There’s an unfortunate misconception that someone having difficulty getting wet for sex is simply unaroused or even unattracted to their partner. But that’s not always the case. And while we’re fans of foreplay to get that arousal going, sometimes, that’s not always enough to overcome vaginal dryness. Enter: lube.
For around 17 percent of people assigned female at birth (AFAB) between the ages of 18 and 50, vaginal dryness is an issue during sex. And for those who have experienced menopause, that number shoots up to 50 percent. To make sex more enjoyable for those who suffer from vaginal dryness, lube can be a handy helper. But how do you know which lube you should be using?
Pros and Cons of Different Lubes
Water-based lube comes in two forms: with glycerin and without. Although water-based lubricants are considered safe for most skin types, those who are prone to yeast infections may want to steer clear of lubes with glycerin. Glycerin may promote yeast or bacterial infections because it breaks down into sugars that yeast and bacteria can feed on.
Water-based lubes have a thin consistency, making them the easiest lube to wash off. However, that pro can also sometimes be a con. If you’re trying to have penetrative sex in the shower, for instance, water-based lube won’t help you much. Even if you’re not having sex in the shower, you may still find yourself needing to reapply the lube.
If you’re bringing toys into the mix, water-based lubes are a good choice. The same is true if you intend to use any type of condom. Whether it’s latex or a synthetic variety, water-based lubes are safe to use.
Unlike water-based lubes, silicone-based lubes generally don’t require preservatives, which is good for vaginal health. Silicone on its own is hypoallergenic, which makes silicone-based lubes a good option for people with sensitive skin, as long as that lube doesn’t contain fragrances, which may cause an unpleasant reaction.
When choosing lube, keep in mind your vagina’s pH level. Vaginas, on their own, are a little acidic. A healthy vagina’s pH ranges between 3.8 and 5.0. Ideally, you want to choose a lubricant that doesn’t affect your pH. Silicone-based lubes are pH neutral, making them unable to interfere with your vagina’s pH levels.
Silicone-based lubes generally last longer and are more slippery than water-based ones, but they can’t be used in every situation. Silicone-based lubes can potentially damage silicone sex toys, so you should stick with a different type of lube if you plan on bringing silicone toys into your bed. If you’re using hard-material toys, such as glass or ceramic, you’re good to go with silicone-based lubricants. These types of lubes are generally safe for use with all kinds of condoms as well.
When thinking about using an oil-based lube, tread lightly. And if you’re prone to yeast infections, you may want to steer clear altogether. A two-year study of sexually-active women between the ages of 18 and 65 found that using oils inside the vagina can result in a 32 percent increased risk for yeast infections. Findings like these have resulted in some reproductive health experts suggesting that oil-based lubes should not be used internally at all. You may also want to keep your oil-based lubes away from your sex toys.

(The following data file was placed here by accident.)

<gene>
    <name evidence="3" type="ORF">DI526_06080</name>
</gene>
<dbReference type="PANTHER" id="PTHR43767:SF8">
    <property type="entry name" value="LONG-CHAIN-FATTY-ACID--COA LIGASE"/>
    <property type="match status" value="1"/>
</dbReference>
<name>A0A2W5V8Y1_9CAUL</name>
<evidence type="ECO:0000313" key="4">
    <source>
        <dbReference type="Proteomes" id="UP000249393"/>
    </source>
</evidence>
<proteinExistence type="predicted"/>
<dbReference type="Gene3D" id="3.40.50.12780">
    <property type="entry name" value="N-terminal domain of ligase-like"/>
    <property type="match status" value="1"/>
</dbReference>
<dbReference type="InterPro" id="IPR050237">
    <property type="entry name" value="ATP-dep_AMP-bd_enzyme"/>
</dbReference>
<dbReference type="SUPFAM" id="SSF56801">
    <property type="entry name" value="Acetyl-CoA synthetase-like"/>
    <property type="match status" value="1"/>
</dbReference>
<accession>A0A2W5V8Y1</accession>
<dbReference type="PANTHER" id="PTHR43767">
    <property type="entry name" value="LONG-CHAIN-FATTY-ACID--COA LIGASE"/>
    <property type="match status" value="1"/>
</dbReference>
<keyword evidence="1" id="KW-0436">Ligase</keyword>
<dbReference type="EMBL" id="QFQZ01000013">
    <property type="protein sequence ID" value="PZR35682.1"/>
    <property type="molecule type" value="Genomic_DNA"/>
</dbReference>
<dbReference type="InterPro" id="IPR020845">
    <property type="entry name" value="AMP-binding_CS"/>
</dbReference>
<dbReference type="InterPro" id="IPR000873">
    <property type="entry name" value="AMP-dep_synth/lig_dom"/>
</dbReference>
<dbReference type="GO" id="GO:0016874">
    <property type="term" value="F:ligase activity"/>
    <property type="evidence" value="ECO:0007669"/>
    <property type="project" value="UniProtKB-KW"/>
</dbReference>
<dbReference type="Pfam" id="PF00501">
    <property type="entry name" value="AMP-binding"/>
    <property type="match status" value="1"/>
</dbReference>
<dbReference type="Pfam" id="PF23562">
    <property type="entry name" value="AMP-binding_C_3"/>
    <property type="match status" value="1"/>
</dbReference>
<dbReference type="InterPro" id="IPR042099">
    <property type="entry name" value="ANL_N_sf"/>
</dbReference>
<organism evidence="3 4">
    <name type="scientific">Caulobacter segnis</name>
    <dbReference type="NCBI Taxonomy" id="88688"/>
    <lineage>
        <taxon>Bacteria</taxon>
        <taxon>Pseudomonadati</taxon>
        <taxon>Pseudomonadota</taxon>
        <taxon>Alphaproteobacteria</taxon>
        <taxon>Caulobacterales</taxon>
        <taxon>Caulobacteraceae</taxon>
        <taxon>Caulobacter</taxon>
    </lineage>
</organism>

Oil-based lubes are also not safe to use with all types of condoms. Although they’re compatible with polyurethane condoms and lambskin condoms–which are generally compatible with all types of lubricants–they may cause latex or polyisoprene condoms to tear.
When it comes to durability, oil-based lubes tend to be the most long-lasting, which can produce other issues. Although this type of lube will most likely not need to be reapplied during your romp, it’ll also stick around after you’re done. You might be inclined to head to the shower to scrub it all off, but using soap and water down there to wash away the lube may negatively affect your vagina’s pH. In fact, oil-based lubes on their own can throw off your pH, even without you trying to wash yourself clean of it.
Hybrid lubes are a mix of water-based and silicone-based lubricants. As such, they contain many of the same benefits and issues that just water-based or silicone-based lubes have. If you’re using a hybrid lube, be sure to follow the directions and restrictions that the ingredients have individually. For instance, you may want to steer clear of silicone sex toys because of the silicone in a hybrid lube.
Like silicone-based lubes, hybrid lubes are often more slippery than water-based lubes alone. They also often last longer than water-based ones. However, they are usually easier to clean than silicone-based lubes.
Many experts have warned against the use of lubes with glycerin, parabens, and petroleum. Natural lube is free of these chemicals and generally consists of few ingredients. But the category of natural lubes is pretty vast. They may be water-based, silicone-based, or oil-based, as long as they are made from natural ingredients. Some brands make natural lubricants that are vegan and organic, but not all natural lubes fall into these categories.
Wrapping Things Up
Whatever lube you pick, you should try to avoid chemicals like glycerin and parabens, as well as petroleum. In fact, petroleum jelly is widely considered one of the worst options for a sexual lubricant stand-in. When you pick out a lube, look for ones without these ingredients. You may also want to bring litmus test paper to be sure you’re choosing a lubricant that doesn’t affect your vaginal pH too much.
Do yourself a favor and don’t buy an extra large tub of lubricant your first time trying it. You may want to try out a few smaller bottles to find your favorite. Enlist your partner’s help or practice a little solo fun while you test out how different types of lubes feel. Ultimately, lube should make you feel more comfortable during sex. If you’re not feeling good while using lube, it’s not doing its job.